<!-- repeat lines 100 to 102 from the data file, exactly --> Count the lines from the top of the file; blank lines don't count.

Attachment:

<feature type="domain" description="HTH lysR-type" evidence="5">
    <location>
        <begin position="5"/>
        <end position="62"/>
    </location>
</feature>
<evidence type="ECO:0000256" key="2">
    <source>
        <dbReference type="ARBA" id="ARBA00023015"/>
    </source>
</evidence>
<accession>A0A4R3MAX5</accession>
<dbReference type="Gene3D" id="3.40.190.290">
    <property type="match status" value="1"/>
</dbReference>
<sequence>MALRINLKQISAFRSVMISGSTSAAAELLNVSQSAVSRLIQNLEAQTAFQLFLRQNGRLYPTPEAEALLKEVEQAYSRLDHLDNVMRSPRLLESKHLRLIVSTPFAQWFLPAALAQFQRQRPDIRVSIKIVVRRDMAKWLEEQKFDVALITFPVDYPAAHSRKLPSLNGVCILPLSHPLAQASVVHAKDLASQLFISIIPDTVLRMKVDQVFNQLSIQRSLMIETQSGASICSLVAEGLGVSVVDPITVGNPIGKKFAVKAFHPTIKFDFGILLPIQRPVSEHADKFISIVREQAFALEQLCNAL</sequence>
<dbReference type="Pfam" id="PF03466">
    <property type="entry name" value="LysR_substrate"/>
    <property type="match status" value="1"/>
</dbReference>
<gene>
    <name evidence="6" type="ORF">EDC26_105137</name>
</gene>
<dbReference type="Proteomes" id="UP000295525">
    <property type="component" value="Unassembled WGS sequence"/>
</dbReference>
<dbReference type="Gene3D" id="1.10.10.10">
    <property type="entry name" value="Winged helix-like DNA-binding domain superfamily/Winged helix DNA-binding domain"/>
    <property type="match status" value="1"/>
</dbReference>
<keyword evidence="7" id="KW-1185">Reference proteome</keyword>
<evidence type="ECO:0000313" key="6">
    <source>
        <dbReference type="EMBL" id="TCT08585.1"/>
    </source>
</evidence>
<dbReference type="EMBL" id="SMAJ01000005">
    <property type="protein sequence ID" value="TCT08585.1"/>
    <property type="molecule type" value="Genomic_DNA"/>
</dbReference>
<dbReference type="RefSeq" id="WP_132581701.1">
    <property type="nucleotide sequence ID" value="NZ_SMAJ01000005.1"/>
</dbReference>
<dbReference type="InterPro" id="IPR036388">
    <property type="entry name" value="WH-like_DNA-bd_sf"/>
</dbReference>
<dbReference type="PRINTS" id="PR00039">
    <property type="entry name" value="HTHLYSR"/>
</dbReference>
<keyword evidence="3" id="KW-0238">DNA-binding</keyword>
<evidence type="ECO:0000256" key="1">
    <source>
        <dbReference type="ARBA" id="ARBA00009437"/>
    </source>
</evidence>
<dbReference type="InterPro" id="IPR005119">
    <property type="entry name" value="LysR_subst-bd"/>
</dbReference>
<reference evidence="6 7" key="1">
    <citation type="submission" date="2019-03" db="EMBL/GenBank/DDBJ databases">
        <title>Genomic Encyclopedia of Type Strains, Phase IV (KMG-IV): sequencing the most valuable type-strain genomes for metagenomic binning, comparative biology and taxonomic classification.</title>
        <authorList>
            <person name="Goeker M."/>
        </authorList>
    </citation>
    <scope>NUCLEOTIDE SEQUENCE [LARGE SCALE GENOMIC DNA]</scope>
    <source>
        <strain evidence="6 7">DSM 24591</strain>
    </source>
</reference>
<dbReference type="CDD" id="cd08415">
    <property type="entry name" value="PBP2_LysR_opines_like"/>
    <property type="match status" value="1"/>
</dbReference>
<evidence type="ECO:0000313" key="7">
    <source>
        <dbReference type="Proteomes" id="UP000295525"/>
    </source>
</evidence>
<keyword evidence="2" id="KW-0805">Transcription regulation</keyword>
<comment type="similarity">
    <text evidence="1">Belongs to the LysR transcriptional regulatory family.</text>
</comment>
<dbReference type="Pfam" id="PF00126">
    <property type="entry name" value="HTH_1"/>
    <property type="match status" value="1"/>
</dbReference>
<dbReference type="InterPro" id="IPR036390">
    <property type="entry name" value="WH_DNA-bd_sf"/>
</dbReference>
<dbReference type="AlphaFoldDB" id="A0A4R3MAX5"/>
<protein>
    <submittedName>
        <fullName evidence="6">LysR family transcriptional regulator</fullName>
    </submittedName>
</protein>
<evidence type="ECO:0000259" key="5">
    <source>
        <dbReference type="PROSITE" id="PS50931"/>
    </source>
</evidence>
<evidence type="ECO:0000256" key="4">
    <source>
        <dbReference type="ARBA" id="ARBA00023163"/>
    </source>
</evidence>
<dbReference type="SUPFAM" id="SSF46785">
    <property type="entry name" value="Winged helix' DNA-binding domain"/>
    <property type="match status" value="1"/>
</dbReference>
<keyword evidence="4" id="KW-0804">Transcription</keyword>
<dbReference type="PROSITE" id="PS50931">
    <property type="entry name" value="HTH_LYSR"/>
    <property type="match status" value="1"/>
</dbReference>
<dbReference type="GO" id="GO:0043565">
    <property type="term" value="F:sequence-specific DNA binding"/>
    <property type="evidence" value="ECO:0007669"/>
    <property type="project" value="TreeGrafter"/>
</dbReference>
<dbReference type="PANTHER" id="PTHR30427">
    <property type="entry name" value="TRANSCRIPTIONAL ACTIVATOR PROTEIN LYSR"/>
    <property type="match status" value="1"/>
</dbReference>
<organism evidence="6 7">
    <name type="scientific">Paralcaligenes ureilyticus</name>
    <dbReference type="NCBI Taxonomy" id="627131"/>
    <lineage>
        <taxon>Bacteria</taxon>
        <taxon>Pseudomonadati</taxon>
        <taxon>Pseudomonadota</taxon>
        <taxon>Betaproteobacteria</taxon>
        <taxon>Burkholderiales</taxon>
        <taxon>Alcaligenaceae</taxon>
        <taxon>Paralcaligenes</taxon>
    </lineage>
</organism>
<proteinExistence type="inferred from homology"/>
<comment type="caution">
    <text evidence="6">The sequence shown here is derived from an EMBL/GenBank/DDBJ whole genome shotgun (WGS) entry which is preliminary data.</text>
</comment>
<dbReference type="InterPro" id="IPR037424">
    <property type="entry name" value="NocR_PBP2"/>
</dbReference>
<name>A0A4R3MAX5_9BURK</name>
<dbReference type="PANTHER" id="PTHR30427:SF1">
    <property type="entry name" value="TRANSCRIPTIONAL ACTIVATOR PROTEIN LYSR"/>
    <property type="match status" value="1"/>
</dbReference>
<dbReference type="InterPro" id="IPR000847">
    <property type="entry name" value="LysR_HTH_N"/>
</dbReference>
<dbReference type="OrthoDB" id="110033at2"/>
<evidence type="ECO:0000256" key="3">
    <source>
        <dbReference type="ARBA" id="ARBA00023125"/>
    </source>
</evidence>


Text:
    </source>
</evidence>
<evidence type="ECO:0000256" key="4">